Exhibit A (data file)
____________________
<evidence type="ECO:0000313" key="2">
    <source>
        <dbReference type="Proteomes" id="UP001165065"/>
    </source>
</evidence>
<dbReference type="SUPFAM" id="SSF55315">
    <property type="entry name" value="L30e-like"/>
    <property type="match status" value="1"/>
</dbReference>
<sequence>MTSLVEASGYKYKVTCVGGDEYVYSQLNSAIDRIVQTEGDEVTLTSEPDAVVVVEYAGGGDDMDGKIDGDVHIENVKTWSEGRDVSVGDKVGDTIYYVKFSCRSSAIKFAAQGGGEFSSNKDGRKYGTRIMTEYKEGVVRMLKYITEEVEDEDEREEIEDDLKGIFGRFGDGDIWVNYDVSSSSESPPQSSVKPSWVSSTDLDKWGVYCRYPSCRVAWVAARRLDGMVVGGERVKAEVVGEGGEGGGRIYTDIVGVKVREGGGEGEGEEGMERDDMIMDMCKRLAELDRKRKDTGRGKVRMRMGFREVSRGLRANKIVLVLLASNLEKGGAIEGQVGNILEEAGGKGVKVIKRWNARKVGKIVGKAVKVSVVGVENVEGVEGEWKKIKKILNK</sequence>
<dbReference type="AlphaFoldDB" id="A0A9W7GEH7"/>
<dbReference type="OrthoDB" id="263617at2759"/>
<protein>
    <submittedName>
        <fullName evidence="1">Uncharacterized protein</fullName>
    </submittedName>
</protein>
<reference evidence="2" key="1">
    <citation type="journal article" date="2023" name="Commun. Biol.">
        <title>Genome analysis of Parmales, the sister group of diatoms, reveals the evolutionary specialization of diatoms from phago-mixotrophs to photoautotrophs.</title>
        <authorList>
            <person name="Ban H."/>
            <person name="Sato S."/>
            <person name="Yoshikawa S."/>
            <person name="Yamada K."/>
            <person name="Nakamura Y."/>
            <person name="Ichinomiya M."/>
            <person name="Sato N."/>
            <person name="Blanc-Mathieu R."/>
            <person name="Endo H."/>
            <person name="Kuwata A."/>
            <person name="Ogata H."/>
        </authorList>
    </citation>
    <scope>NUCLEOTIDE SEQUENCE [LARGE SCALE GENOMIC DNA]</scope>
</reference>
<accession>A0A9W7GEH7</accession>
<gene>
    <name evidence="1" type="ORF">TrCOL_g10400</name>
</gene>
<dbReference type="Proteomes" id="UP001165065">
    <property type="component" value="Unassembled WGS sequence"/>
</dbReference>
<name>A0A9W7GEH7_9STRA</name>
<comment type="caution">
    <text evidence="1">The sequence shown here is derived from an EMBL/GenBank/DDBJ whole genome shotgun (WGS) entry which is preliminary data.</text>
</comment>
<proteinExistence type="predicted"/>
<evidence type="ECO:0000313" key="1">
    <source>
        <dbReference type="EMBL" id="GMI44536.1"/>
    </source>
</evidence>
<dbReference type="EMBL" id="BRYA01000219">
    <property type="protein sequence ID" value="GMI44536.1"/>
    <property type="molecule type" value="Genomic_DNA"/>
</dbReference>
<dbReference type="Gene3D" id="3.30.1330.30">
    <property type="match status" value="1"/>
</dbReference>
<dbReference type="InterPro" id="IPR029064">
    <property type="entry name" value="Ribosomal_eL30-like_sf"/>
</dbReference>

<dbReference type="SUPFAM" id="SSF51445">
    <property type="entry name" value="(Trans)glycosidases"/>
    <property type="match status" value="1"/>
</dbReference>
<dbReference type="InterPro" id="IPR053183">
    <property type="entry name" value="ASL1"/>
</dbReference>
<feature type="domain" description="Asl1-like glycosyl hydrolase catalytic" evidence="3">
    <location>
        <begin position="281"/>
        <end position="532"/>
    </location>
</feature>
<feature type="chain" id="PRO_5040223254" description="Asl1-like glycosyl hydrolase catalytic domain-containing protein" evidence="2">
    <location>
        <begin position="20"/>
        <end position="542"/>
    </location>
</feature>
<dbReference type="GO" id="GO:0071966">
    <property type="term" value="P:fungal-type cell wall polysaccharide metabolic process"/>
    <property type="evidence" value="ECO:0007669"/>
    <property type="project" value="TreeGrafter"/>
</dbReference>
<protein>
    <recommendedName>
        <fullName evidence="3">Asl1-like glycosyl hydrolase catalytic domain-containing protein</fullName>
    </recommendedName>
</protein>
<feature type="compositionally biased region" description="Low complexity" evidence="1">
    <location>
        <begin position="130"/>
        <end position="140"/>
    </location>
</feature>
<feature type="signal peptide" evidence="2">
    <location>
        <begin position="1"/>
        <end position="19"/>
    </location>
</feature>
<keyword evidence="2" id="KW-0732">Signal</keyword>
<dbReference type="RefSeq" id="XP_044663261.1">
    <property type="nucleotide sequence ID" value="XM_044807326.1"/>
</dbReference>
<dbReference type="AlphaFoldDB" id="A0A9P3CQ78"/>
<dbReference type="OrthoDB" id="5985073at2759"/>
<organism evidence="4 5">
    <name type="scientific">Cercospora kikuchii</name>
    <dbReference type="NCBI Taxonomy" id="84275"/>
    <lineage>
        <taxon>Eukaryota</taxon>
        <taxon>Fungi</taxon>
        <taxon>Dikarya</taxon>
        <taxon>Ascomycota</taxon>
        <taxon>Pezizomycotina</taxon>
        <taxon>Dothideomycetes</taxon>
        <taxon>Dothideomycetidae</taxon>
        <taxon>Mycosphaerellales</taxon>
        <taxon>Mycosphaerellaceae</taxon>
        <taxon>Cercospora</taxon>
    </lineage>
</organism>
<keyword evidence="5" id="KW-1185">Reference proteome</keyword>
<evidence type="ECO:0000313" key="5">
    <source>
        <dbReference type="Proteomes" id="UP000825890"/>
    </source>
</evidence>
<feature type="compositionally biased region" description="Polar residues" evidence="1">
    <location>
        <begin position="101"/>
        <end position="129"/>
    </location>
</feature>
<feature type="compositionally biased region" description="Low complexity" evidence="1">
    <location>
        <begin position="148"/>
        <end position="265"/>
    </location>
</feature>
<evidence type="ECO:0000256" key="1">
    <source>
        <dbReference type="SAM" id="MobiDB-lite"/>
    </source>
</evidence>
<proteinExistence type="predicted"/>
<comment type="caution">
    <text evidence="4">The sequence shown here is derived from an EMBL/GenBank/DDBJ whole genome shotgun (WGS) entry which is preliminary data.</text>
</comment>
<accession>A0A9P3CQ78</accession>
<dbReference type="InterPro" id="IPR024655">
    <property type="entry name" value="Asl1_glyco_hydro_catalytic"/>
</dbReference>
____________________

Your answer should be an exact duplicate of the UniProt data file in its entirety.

<evidence type="ECO:0000313" key="2">
    <source>
        <dbReference type="Proteomes" id="UP001165065"/>
    </source>
</evidence>
<dbReference type="SUPFAM" id="SSF55315">
    <property type="entry name" value="L30e-like"/>
    <property type="match status" value="1"/>
</dbReference>
<sequence>MTSLVEASGYKYKVTCVGGDEYVYSQLNSAIDRIVQTEGDEVTLTSEPDAVVVVEYAGGGDDMDGKIDGDVHIENVKTWSEGRDVSVGDKVGDTIYYVKFSCRSSAIKFAAQGGGEFSSNKDGRKYGTRIMTEYKEGVVRMLKYITEEVEDEDEREEIEDDLKGIFGRFGDGDIWVNYDVSSSSESPPQSSVKPSWVSSTDLDKWGVYCRYPSCRVAWVAARRLDGMVVGGERVKAEVVGEGGEGGGRIYTDIVGVKVREGGGEGEGEEGMERDDMIMDMCKRLAELDRKRKDTGRGKVRMRMGFREVSRGLRANKIVLVLLASNLEKGGAIEGQVGNILEEAGGKGVKVIKRWNARKVGKIVGKAVKVSVVGVENVEGVEGEWKKIKKILNK</sequence>
<dbReference type="AlphaFoldDB" id="A0A9W7GEH7"/>
<dbReference type="OrthoDB" id="263617at2759"/>
<protein>
    <submittedName>
        <fullName evidence="1">Uncharacterized protein</fullName>
    </submittedName>
</protein>
<reference evidence="2" key="1">
    <citation type="journal article" date="2023" name="Commun. Biol.">
        <title>Genome analysis of Parmales, the sister group of diatoms, reveals the evolutionary specialization of diatoms from phago-mixotrophs to photoautotrophs.</title>
        <authorList>
            <person name="Ban H."/>
            <person name="Sato S."/>
            <person name="Yoshikawa S."/>
            <person name="Yamada K."/>
            <person name="Nakamura Y."/>
            <person name="Ichinomiya M."/>
            <person name="Sato N."/>
            <person name="Blanc-Mathieu R."/>
            <person name="Endo H."/>
            <person name="Kuwata A."/>
            <person name="Ogata H."/>
        </authorList>
    </citation>
    <scope>NUCLEOTIDE SEQUENCE [LARGE SCALE GENOMIC DNA]</scope>
</reference>
<accession>A0A9W7GEH7</accession>
<gene>
    <name evidence="1" type="ORF">TrCOL_g10400</name>
</gene>
<dbReference type="Proteomes" id="UP001165065">
    <property type="component" value="Unassembled WGS sequence"/>
</dbReference>
<name>A0A9W7GEH7_9STRA</name>
<comment type="caution">
    <text evidence="1">The sequence shown here is derived from an EMBL/GenBank/DDBJ whole genome shotgun (WGS) entry which is preliminary data.</text>
</comment>
<proteinExistence type="predicted"/>
<evidence type="ECO:0000313" key="1">
    <source>
        <dbReference type="EMBL" id="GMI44536.1"/>
    </source>
</evidence>
<dbReference type="EMBL" id="BRYA01000219">
    <property type="protein sequence ID" value="GMI44536.1"/>
    <property type="molecule type" value="Genomic_DNA"/>
</dbReference>
<dbReference type="Gene3D" id="3.30.1330.30">
    <property type="match status" value="1"/>
</dbReference>
<dbReference type="InterPro" id="IPR029064">
    <property type="entry name" value="Ribosomal_eL30-like_sf"/>
</dbReference>

<dbReference type="SUPFAM" id="SSF51445">
    <property type="entry name" value="(Trans)glycosidases"/>
    <property type="match status" value="1"/>
</dbReference>
<dbReference type="InterPro" id="IPR053183">
    <property type="entry name" value="ASL1"/>
</dbReference>
<feature type="domain" description="Asl1-like glycosyl hydrolase catalytic" evidence="3">
    <location>
        <begin position="281"/>
        <end position="532"/>
    </location>
</feature>
<feature type="chain" id="PRO_5040223254" description="Asl1-like glycosyl hydrolase catalytic domain-containing protein" evidence="2">
    <location>
        <begin position="20"/>
        <end position="542"/>
    </location>
</feature>
<dbReference type="GO" id="GO:0071966">
    <property type="term" value="P:fungal-type cell wall polysaccharide metabolic process"/>
    <property type="evidence" value="ECO:0007669"/>
    <property type="project" value="TreeGrafter"/>
</dbReference>
<protein>
    <recommendedName>
        <fullName evidence="3">Asl1-like glycosyl hydrolase catalytic domain-containing protein</fullName>
    </recommendedName>
</protein>
<feature type="compositionally biased region" description="Low complexity" evidence="1">
    <location>
        <begin position="130"/>
        <end position="140"/>
    </location>
</feature>
<feature type="signal peptide" evidence="2">
    <location>
        <begin position="1"/>
        <end position="19"/>
    </location>
</feature>
<keyword evidence="2" id="KW-0732">Signal</keyword>
<dbReference type="RefSeq" id="XP_044663261.1">
    <property type="nucleotide sequence ID" value="XM_044807326.1"/>
</dbReference>
<dbReference type="AlphaFoldDB" id="A0A9P3CQ78"/>
<dbReference type="OrthoDB" id="5985073at2759"/>
<organism evidence="4 5">
    <name type="scientific">Cercospora kikuchii</name>
    <dbReference type="NCBI Taxonomy" id="84275"/>
    <lineage>
        <taxon>Eukaryota</taxon>
        <taxon>Fungi</taxon>
        <taxon>Dikarya</taxon>
        <taxon>Ascomycota</taxon>
        <taxon>Pezizomycotina</taxon>
        <taxon>Dothideomycetes</taxon>
        <taxon>Dothideomycetidae</taxon>
        <taxon>Mycosphaerellales</taxon>
        <taxon>Mycosphaerellaceae</taxon>
        <taxon>Cercospora</taxon>
    </lineage>
</organism>
<keyword evidence="5" id="KW-1185">Reference proteome</keyword>
<evidence type="ECO:0000313" key="5">
    <source>
        <dbReference type="Proteomes" id="UP000825890"/>
    </source>
</evidence>
<feature type="compositionally biased region" description="Polar residues" evidence="1">
    <location>
        <begin position="101"/>
        <end position="129"/>
    </location>
</feature>
<feature type="compositionally biased region" description="Low complexity" evidence="1">
    <location>
        <begin position="148"/>
        <end position="265"/>
    </location>
</feature>
<evidence type="ECO:0000256" key="1">
    <source>
        <dbReference type="SAM" id="MobiDB-lite"/>
    </source>
</evidence>
<proteinExistence type="predicted"/>
<comment type="caution">
    <text evidence="4">The sequence shown here is derived from an EMBL/GenBank/DDBJ whole genome shotgun (WGS) entry which is preliminary data.</text>
</comment>
<accession>A0A9P3CQ78</accession>
<dbReference type="InterPro" id="IPR024655">
    <property type="entry name" value="Asl1_glyco_hydro_catalytic"/>
</dbReference>